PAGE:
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'Scout' visits Gwinnett to speak on 'To Kill a Mockingbird'

LAWRENCEVILLE - Sitting onstage before a sold-out audience, Academy Award nominee Mary Badham, who played Scout in the movie "To Kill a Mockingbird," talked about her life, the book and the importance of reading.

The Pulitzer Prize-winning book "To Kill a Mockingbird" was selected for Gwinnett Reads, a community reading initiative sponsored by the Gwinnett County Public Library system. During the past month, the library system has involved the whole county in activities centered around the book and film.

"We've had an art show, a mock trial of the courtroom from the movie at Phoenix High School with Superior Court Judge Pam South, book chats at Barnes and Noble and in two weeks we'll have a children's museum," said Jo Ann Pinder, executive director of the Gwinnett County Public Library system.

Saturday evening was the pinnacle to the "Mockingbird" event series, and people enjoyed refreshments before listening to Badham.

Ascending the stairs to the podium to speak, Badham, 54, was greeted by applause from an audience excited to see her.

"This is my favorite book and favorite movie," Loganville resident Karen Eggers said. "I relate to Scout because I was a tomboy."

Although many recognized her only as the mischevious, spunky child from the film, Badham showed a more contemplative side by discussing what author Harper Lee's storyline meant to her personally.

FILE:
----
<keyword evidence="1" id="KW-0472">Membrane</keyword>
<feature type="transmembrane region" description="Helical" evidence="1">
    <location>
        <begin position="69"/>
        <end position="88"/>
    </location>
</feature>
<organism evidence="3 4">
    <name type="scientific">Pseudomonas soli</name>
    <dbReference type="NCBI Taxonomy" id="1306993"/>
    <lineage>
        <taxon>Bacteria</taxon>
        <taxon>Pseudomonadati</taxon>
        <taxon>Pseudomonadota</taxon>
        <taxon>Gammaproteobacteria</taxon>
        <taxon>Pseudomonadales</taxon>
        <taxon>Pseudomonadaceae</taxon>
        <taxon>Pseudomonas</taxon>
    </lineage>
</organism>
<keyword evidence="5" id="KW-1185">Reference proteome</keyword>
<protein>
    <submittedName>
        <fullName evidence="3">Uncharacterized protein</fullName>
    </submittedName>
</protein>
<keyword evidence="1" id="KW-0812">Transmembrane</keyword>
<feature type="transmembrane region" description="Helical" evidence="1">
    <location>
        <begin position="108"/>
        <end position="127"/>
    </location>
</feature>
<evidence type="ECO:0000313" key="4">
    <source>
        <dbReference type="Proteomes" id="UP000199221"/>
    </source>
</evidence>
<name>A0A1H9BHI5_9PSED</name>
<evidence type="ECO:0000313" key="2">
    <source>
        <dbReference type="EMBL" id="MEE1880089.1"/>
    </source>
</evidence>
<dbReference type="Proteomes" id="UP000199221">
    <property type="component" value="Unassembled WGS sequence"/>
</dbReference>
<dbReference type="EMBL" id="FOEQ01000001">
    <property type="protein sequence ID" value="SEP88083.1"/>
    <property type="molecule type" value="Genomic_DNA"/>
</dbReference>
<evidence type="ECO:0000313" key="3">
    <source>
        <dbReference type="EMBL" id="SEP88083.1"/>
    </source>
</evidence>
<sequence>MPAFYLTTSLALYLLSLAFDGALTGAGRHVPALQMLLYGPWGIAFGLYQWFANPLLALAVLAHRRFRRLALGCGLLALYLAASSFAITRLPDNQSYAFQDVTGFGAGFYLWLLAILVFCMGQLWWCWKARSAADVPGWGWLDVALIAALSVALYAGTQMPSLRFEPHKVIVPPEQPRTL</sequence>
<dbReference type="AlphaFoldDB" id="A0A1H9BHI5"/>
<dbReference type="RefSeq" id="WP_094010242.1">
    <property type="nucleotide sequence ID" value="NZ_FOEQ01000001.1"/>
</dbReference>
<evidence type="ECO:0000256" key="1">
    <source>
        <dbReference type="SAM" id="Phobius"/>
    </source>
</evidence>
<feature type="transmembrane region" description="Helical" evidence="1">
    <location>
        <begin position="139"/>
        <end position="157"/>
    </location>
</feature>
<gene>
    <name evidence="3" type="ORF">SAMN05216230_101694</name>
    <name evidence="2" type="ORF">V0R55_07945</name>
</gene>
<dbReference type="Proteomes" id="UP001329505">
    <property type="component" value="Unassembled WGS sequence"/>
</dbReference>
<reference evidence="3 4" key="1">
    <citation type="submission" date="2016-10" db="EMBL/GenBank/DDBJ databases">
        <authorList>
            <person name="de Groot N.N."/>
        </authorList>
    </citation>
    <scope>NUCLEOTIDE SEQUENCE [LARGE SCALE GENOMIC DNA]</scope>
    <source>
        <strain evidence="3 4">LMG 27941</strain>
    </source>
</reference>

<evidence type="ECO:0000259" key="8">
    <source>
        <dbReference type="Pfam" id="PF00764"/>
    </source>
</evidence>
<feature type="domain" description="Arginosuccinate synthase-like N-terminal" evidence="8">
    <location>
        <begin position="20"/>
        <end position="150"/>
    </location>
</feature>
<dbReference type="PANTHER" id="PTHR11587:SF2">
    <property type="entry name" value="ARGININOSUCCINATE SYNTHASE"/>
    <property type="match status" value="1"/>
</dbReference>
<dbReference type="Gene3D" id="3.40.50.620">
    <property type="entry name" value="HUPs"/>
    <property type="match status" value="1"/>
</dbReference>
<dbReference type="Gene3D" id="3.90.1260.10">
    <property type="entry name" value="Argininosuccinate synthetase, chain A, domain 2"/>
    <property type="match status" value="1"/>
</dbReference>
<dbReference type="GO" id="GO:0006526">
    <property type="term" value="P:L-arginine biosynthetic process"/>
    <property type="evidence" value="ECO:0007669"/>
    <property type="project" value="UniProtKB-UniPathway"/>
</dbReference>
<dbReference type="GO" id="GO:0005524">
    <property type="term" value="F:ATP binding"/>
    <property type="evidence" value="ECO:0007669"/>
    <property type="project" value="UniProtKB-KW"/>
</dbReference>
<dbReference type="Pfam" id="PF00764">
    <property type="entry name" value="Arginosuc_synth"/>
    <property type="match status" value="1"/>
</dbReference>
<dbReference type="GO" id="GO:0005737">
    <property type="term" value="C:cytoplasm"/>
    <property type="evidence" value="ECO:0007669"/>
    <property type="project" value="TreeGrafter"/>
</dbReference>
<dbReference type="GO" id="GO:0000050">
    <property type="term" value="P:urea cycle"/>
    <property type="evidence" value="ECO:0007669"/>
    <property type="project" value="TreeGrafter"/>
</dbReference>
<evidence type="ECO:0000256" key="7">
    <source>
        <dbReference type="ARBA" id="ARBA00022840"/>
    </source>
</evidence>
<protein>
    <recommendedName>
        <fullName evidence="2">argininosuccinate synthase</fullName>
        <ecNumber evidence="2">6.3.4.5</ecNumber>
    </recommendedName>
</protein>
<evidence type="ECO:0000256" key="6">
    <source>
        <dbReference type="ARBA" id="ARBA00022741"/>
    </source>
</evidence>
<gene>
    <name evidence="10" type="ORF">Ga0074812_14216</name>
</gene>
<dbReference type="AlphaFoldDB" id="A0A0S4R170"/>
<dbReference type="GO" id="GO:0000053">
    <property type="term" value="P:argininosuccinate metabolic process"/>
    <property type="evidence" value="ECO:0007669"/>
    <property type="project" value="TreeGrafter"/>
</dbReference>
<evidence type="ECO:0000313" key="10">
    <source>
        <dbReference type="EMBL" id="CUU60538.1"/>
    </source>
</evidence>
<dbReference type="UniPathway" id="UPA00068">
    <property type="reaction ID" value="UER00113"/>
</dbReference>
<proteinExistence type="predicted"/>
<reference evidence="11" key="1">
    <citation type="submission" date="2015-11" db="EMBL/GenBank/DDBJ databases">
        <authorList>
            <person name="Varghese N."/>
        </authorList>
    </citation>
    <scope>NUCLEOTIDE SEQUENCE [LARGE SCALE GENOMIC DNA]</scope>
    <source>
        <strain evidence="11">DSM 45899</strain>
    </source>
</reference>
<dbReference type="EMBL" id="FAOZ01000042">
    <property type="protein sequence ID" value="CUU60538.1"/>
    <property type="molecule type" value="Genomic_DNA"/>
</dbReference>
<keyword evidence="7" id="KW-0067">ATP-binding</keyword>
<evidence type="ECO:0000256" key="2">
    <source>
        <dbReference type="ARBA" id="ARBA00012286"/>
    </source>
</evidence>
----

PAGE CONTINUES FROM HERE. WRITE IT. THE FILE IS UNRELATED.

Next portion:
"I like the lessons in parenting (the story presents)," she said. "It's about real love, social issues and racial issues."

The movie scene she connected with most was when Atticus Finch, played by Gregory Peck, read a nighttime story with her.

"I guess I wanted to do that with my own dad," she said.

Reading needs to start at a young age, Badham said.

As a traveling speaker, Badham has seen a variety of libraries in a variety of different cities, yet she said the Gwinnett library system was one of the strongest she has seen.

"Every section is used. I see parents with children," she said. "The other day I saw a dad doing work at the library, and he had his baby in a bassinet next to him. That's how it should get started."